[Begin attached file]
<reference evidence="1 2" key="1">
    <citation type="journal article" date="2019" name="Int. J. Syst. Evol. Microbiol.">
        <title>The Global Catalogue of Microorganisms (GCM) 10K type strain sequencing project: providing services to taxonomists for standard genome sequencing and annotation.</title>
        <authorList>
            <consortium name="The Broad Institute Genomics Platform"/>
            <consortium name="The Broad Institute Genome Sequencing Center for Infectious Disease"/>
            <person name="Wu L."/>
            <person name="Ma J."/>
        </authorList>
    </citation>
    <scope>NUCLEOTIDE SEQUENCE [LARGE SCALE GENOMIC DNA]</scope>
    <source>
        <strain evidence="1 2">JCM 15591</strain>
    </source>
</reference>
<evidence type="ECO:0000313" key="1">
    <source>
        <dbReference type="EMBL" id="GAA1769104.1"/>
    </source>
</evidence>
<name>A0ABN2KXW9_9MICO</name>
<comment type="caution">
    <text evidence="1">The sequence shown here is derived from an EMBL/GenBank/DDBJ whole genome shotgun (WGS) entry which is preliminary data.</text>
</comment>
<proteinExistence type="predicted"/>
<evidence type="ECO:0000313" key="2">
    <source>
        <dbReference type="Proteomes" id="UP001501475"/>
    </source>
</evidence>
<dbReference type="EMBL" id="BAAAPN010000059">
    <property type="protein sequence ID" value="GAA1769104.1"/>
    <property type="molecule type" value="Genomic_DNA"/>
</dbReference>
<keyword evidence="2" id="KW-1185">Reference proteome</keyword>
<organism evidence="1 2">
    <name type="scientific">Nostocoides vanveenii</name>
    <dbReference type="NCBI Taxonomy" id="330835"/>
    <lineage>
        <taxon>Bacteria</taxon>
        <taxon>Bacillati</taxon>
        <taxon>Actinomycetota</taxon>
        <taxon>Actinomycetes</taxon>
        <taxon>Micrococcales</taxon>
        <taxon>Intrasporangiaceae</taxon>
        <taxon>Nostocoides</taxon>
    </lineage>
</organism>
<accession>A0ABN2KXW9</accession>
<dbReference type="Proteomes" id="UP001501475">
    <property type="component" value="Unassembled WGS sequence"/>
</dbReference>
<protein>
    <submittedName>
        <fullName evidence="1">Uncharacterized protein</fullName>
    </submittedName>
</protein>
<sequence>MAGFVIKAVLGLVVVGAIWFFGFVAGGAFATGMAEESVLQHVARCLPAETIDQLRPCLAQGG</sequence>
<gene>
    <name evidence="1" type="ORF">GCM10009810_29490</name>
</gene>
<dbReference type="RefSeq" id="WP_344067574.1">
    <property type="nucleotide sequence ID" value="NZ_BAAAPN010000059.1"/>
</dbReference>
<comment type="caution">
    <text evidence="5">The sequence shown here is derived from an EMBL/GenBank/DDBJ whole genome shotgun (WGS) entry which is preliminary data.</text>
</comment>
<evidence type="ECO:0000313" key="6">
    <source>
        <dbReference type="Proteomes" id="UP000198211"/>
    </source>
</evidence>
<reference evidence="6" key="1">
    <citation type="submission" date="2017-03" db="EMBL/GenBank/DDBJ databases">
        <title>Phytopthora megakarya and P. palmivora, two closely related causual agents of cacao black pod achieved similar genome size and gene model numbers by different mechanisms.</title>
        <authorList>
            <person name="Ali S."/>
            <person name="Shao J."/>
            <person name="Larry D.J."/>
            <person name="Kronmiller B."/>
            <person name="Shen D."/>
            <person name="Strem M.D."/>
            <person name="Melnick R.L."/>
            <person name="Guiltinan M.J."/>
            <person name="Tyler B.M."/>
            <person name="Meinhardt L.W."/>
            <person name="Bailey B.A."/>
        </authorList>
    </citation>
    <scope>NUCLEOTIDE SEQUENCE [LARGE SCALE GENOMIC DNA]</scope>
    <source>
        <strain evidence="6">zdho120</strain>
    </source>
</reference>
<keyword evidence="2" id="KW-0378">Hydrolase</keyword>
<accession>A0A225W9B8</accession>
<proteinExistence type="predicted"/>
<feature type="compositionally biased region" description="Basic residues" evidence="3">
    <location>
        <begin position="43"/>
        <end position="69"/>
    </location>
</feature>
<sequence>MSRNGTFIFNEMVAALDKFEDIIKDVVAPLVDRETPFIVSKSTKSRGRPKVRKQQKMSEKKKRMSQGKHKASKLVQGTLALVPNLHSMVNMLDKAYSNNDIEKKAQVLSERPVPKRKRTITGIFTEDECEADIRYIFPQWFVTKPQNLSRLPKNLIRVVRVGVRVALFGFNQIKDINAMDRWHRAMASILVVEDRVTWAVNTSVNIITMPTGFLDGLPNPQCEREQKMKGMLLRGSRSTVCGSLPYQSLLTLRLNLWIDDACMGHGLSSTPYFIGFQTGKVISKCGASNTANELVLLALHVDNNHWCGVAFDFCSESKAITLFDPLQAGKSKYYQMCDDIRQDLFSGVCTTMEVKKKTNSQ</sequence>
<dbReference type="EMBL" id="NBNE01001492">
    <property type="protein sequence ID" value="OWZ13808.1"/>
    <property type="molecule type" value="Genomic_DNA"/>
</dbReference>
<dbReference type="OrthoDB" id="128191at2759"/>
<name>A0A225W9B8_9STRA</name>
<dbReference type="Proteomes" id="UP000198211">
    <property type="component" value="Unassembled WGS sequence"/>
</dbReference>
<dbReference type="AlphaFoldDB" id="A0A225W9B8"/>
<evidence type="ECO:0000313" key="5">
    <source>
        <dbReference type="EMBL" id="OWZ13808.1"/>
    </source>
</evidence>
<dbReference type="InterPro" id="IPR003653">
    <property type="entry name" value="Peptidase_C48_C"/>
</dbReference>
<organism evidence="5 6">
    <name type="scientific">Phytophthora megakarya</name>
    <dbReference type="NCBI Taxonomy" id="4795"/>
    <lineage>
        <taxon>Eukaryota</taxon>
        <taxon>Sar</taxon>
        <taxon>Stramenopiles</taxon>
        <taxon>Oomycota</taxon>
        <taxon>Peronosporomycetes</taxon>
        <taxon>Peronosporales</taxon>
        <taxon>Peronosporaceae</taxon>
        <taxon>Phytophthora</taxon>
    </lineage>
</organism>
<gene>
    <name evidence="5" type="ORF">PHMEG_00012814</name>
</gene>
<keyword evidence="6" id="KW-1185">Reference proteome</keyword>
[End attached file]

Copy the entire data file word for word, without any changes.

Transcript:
<reference evidence="1 2" key="1">
    <citation type="journal article" date="2019" name="Int. J. Syst. Evol. Microbiol.">
        <title>The Global Catalogue of Microorganisms (GCM) 10K type strain sequencing project: providing services to taxonomists for standard genome sequencing and annotation.</title>
        <authorList>
            <consortium name="The Broad Institute Genomics Platform"/>
            <consortium name="The Broad Institute Genome Sequencing Center for Infectious Disease"/>
            <person name="Wu L."/>
            <person name="Ma J."/>
        </authorList>
    </citation>
    <scope>NUCLEOTIDE SEQUENCE [LARGE SCALE GENOMIC DNA]</scope>
    <source>
        <strain evidence="1 2">JCM 15591</strain>
    </source>
</reference>
<evidence type="ECO:0000313" key="1">
    <source>
        <dbReference type="EMBL" id="GAA1769104.1"/>
    </source>
</evidence>
<name>A0ABN2KXW9_9MICO</name>
<comment type="caution">
    <text evidence="1">The sequence shown here is derived from an EMBL/GenBank/DDBJ whole genome shotgun (WGS) entry which is preliminary data.</text>
</comment>
<proteinExistence type="predicted"/>
<evidence type="ECO:0000313" key="2">
    <source>
        <dbReference type="Proteomes" id="UP001501475"/>
    </source>
</evidence>
<dbReference type="EMBL" id="BAAAPN010000059">
    <property type="protein sequence ID" value="GAA1769104.1"/>
    <property type="molecule type" value="Genomic_DNA"/>
</dbReference>
<keyword evidence="2" id="KW-1185">Reference proteome</keyword>
<organism evidence="1 2">
    <name type="scientific">Nostocoides vanveenii</name>
    <dbReference type="NCBI Taxonomy" id="330835"/>
    <lineage>
        <taxon>Bacteria</taxon>
        <taxon>Bacillati</taxon>
        <taxon>Actinomycetota</taxon>
        <taxon>Actinomycetes</taxon>
        <taxon>Micrococcales</taxon>
        <taxon>Intrasporangiaceae</taxon>
        <taxon>Nostocoides</taxon>
    </lineage>
</organism>
<accession>A0ABN2KXW9</accession>
<dbReference type="Proteomes" id="UP001501475">
    <property type="component" value="Unassembled WGS sequence"/>
</dbReference>
<protein>
    <submittedName>
        <fullName evidence="1">Uncharacterized protein</fullName>
    </submittedName>
</protein>
<sequence>MAGFVIKAVLGLVVVGAIWFFGFVAGGAFATGMAEESVLQHVARCLPAETIDQLRPCLAQGG</sequence>
<gene>
    <name evidence="1" type="ORF">GCM10009810_29490</name>
</gene>
<dbReference type="RefSeq" id="WP_344067574.1">
    <property type="nucleotide sequence ID" value="NZ_BAAAPN010000059.1"/>
</dbReference>
<comment type="caution">
    <text evidence="5">The sequence shown here is derived from an EMBL/GenBank/DDBJ whole genome shotgun (WGS) entry which is preliminary data.</text>
</comment>
<evidence type="ECO:0000313" key="6">
    <source>
        <dbReference type="Proteomes" id="UP000198211"/>
    </source>
</evidence>
<reference evidence="6" key="1">
    <citation type="submission" date="2017-03" db="EMBL/GenBank/DDBJ databases">
        <title>Phytopthora megakarya and P. palmivora, two closely related causual agents of cacao black pod achieved similar genome size and gene model numbers by different mechanisms.</title>
        <authorList>
            <person name="Ali S."/>
            <person name="Shao J."/>
            <person name="Larry D.J."/>
            <person name="Kronmiller B."/>
            <person name="Shen D."/>
            <person name="Strem M.D."/>
            <person name="Melnick R.L."/>
            <person name="Guiltinan M.J."/>
            <person name="Tyler B.M."/>
            <person name="Meinhardt L.W."/>
            <person name="Bailey B.A."/>
        </authorList>
    </citation>
    <scope>NUCLEOTIDE SEQUENCE [LARGE SCALE GENOMIC DNA]</scope>
    <source>
        <strain evidence="6">zdho120</strain>
    </source>
</reference>
<keyword evidence="2" id="KW-0378">Hydrolase</keyword>
<accession>A0A225W9B8</accession>
<proteinExistence type="predicted"/>
<feature type="compositionally biased region" description="Basic residues" evidence="3">
    <location>
        <begin position="43"/>
        <end position="69"/>
    </location>
</feature>
<sequence>MSRNGTFIFNEMVAALDKFEDIIKDVVAPLVDRETPFIVSKSTKSRGRPKVRKQQKMSEKKKRMSQGKHKASKLVQGTLALVPNLHSMVNMLDKAYSNNDIEKKAQVLSERPVPKRKRTITGIFTEDECEADIRYIFPQWFVTKPQNLSRLPKNLIRVVRVGVRVALFGFNQIKDINAMDRWHRAMASILVVEDRVTWAVNTSVNIITMPTGFLDGLPNPQCEREQKMKGMLLRGSRSTVCGSLPYQSLLTLRLNLWIDDACMGHGLSSTPYFIGFQTGKVISKCGASNTANELVLLALHVDNNHWCGVAFDFCSESKAITLFDPLQAGKSKYYQMCDDIRQDLFSGVCTTMEVKKKTNSQ</sequence>
<dbReference type="EMBL" id="NBNE01001492">
    <property type="protein sequence ID" value="OWZ13808.1"/>
    <property type="molecule type" value="Genomic_DNA"/>
</dbReference>
<dbReference type="OrthoDB" id="128191at2759"/>
<name>A0A225W9B8_9STRA</name>
<dbReference type="Proteomes" id="UP000198211">
    <property type="component" value="Unassembled WGS sequence"/>
</dbReference>
<dbReference type="AlphaFoldDB" id="A0A225W9B8"/>
<evidence type="ECO:0000313" key="5">
    <source>
        <dbReference type="EMBL" id="OWZ13808.1"/>
    </source>
</evidence>
<dbReference type="InterPro" id="IPR003653">
    <property type="entry name" value="Peptidase_C48_C"/>
</dbReference>
<organism evidence="5 6">
    <name type="scientific">Phytophthora megakarya</name>
    <dbReference type="NCBI Taxonomy" id="4795"/>
    <lineage>
        <taxon>Eukaryota</taxon>
        <taxon>Sar</taxon>
        <taxon>Stramenopiles</taxon>
        <taxon>Oomycota</taxon>
        <taxon>Peronosporomycetes</taxon>
        <taxon>Peronosporales</taxon>
        <taxon>Peronosporaceae</taxon>
        <taxon>Phytophthora</taxon>
    </lineage>
</organism>
<gene>
    <name evidence="5" type="ORF">PHMEG_00012814</name>
</gene>
<keyword evidence="6" id="KW-1185">Reference proteome</keyword>